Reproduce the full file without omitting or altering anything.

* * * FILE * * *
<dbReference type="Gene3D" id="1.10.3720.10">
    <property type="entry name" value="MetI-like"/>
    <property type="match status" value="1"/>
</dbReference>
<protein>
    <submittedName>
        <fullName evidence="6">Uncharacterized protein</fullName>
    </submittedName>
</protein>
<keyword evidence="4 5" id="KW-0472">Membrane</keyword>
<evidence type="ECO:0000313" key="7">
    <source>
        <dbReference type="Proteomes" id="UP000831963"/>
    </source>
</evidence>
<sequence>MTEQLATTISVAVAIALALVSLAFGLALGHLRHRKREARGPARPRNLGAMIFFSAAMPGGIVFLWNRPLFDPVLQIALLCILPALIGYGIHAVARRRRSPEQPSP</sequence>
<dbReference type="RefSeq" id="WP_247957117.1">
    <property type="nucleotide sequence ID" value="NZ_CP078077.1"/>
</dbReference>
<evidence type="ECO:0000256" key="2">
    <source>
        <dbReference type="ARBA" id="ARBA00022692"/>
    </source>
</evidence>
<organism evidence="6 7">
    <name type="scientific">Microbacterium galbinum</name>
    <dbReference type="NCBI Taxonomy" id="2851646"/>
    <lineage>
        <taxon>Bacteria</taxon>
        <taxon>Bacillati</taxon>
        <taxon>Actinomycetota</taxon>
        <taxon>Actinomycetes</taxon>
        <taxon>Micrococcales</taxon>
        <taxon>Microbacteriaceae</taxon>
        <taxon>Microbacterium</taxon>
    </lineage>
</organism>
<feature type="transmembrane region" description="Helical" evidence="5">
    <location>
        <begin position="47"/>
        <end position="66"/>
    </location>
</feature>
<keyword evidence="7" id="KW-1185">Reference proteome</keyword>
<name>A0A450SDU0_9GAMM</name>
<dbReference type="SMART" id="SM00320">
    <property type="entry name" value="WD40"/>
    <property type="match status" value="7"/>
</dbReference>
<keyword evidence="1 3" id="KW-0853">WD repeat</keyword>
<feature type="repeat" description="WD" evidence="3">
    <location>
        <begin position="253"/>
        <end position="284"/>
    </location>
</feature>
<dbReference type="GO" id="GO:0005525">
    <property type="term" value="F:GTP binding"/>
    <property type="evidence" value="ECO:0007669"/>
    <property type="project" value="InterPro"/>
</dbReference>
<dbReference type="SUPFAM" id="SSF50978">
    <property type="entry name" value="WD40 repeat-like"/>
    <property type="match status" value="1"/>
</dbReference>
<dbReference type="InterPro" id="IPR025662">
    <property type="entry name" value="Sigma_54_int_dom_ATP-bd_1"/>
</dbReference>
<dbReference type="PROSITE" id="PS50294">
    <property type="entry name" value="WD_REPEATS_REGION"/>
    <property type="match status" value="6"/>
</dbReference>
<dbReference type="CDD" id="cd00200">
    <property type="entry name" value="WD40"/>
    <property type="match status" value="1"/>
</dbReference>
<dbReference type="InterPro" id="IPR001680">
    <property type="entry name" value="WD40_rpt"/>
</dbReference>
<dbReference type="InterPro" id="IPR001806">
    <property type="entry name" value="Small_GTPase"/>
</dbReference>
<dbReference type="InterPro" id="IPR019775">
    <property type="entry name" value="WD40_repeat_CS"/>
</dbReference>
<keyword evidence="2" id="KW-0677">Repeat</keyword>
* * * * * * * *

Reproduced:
<dbReference type="Gene3D" id="1.10.3720.10">
    <property type="entry name" value="MetI-like"/>
    <property type="match status" value="1"/>
</dbReference>
<protein>
    <submittedName>
        <fullName evidence="6">Uncharacterized protein</fullName>
    </submittedName>
</protein>
<keyword evidence="4 5" id="KW-0472">Membrane</keyword>
<evidence type="ECO:0000313" key="7">
    <source>
        <dbReference type="Proteomes" id="UP000831963"/>
    </source>
</evidence>
<sequence>MTEQLATTISVAVAIALALVSLAFGLALGHLRHRKREARGPARPRNLGAMIFFSAAMPGGIVFLWNRPLFDPVLQIALLCILPALIGYGIHAVARRRRSPEQPSP</sequence>
<dbReference type="RefSeq" id="WP_247957117.1">
    <property type="nucleotide sequence ID" value="NZ_CP078077.1"/>
</dbReference>
<evidence type="ECO:0000256" key="2">
    <source>
        <dbReference type="ARBA" id="ARBA00022692"/>
    </source>
</evidence>
<organism evidence="6 7">
    <name type="scientific">Microbacterium galbinum</name>
    <dbReference type="NCBI Taxonomy" id="2851646"/>
    <lineage>
        <taxon>Bacteria</taxon>
        <taxon>Bacillati</taxon>
        <taxon>Actinomycetota</taxon>
        <taxon>Actinomycetes</taxon>
        <taxon>Micrococcales</taxon>
        <taxon>Microbacteriaceae</taxon>
        <taxon>Microbacterium</taxon>
    </lineage>
</organism>
<feature type="transmembrane region" description="Helical" evidence="5">
    <location>
        <begin position="47"/>
        <end position="66"/>
    </location>
</feature>
<keyword evidence="7" id="KW-1185">Reference proteome</keyword>
<name>A0A450SDU0_9GAMM</name>
<dbReference type="SMART" id="SM00320">
    <property type="entry name" value="WD40"/>
    <property type="match status" value="7"/>
</dbReference>
<keyword evidence="1 3" id="KW-0853">WD repeat</keyword>
<feature type="repeat" description="WD" evidence="3">
    <location>
        <begin position="253"/>
        <end position="284"/>
    </location>
</feature>
<dbReference type="GO" id="GO:0005525">
    <property type="term" value="F:GTP binding"/>
    <property type="evidence" value="ECO:0007669"/>
    <property type="project" value="InterPro"/>
</dbReference>
<dbReference type="SUPFAM" id="SSF50978">
    <property type="entry name" value="WD40 repeat-like"/>
    <property type="match status" value="1"/>
</dbReference>
<dbReference type="InterPro" id="IPR025662">
    <property type="entry name" value="Sigma_54_int_dom_ATP-bd_1"/>
</dbReference>
<dbReference type="PROSITE" id="PS50294">
    <property type="entry name" value="WD_REPEATS_REGION"/>
    <property type="match status" value="6"/>
</dbReference>
<dbReference type="CDD" id="cd00200">
    <property type="entry name" value="WD40"/>
    <property type="match status" value="1"/>
</dbReference>
<dbReference type="InterPro" id="IPR001680">
    <property type="entry name" value="WD40_rpt"/>
</dbReference>
<dbReference type="InterPro" id="IPR001806">
    <property type="entry name" value="Small_GTPase"/>
</dbReference>
<dbReference type="InterPro" id="IPR019775">
    <property type="entry name" value="WD40_repeat_CS"/>
</dbReference>
<keyword evidence="2" id="KW-0677">Repeat</keyword>